|Worth seeing:||if you want to see a slick con-artist thriller, that features beautiful people, with scams that aren't spectacular enough and twists that insult viewers who want to engage|
|Director:||Glenn Ficarra, John Requa|
|Featuring:||Margot Robbie, Will Smith, Adrian Martinez, BD Wong, Brennan Brown, Gerald McRaney, Robert Taylor, Rodrigo Santoro|
|Released:||27th February 2015|
WHAT’S IT ABOUT?
Slick conman Nicky (Will Smith) has a team of assistants to help him extract large sums of money from naive millionaires. While having a quiet drink at a Los Angeles hotel, he catches onto an aspiring young con artist, Jess (Margot Robbie), takes her under his wing and teaches her some of the tricks of the trade.
An attraction develops between the pair, which threatens the success of their stings, and after scraping away from a scam just about intact, the pair go their separate ways.
Three years later, while Nicky is preparing for his next big con, doing the dirty on a Formula One team boss, Jess reappears, throwing a spanner in the works.
WHAT’S IT LIKE?
Hollywood loves its slick con-artist movies. Audiences enjoy going on roller-coaster rides with beautiful lovable rogues.
The pair at the centre of this film are as charming – and attractive – as they need to be to front such a thriller but morally, it’s always a hard starting point to get audiences to root for criminals – even if their marks are generally more unpleasant than they are.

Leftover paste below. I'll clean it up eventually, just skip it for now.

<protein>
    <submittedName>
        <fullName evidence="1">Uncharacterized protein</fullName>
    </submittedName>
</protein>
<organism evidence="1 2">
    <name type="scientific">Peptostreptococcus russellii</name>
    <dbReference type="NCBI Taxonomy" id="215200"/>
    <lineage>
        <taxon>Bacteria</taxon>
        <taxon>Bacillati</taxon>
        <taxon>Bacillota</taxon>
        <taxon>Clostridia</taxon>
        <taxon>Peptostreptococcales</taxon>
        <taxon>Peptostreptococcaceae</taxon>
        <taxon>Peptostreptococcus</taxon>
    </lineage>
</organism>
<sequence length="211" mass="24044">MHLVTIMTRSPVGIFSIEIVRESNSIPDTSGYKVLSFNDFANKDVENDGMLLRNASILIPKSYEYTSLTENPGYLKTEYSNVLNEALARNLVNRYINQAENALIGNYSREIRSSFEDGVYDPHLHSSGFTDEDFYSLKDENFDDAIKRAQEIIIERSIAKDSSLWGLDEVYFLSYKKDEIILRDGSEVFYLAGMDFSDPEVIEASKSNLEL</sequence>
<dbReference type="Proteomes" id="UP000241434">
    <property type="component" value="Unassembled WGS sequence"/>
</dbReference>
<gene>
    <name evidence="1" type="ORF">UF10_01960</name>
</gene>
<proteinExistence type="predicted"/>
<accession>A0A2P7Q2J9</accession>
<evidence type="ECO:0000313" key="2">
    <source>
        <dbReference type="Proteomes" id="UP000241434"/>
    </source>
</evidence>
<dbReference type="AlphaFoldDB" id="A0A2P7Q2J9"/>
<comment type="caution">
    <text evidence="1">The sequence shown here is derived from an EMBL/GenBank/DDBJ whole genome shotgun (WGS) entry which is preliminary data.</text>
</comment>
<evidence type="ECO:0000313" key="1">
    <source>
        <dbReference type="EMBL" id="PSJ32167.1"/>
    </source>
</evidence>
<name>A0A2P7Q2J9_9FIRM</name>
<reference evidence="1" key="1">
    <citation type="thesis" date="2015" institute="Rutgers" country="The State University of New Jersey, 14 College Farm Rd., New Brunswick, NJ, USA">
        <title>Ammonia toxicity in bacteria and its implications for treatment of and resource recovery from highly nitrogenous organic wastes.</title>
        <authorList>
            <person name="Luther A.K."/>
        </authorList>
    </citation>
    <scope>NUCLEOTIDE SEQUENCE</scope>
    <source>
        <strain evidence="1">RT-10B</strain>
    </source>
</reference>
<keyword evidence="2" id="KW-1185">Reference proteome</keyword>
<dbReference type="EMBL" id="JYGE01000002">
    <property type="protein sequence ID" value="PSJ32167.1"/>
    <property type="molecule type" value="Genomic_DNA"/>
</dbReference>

The narrative feels somewhat disjointed, with the three year gap half way through, and while the direction is competent enough, for most of the film, the stakes don’t seem to be high enough for us particularly to care. The cons themselves aren’t spectacular – at times they’re even banal – and when you get a Derren-Brown-style exposition after the fact, to explain to the audience how a trick was done, it feels somewhat patronising.
What’s worse is that some of the relationships don’t seem convincing enough – not least in one case, where a twist makes you reassess an earlier scene, which no longer works.
But the biggest problem with this film – and any of its type – is that ultimately, there’s no point trying to engage with the story. The more you try to – ahem – focus on the plot and try to work out who really thinks what about whom and who trusts whom and so on, you can be sure that the writers will simply pull the rug out from underneath you again and again; there’s almost no logic to it, giving the writers a clear advantage in their efforts to wrong-foot you in a way that is more likely to leave you feeling conned than in any sense satisfied at being beaten in a fair fight.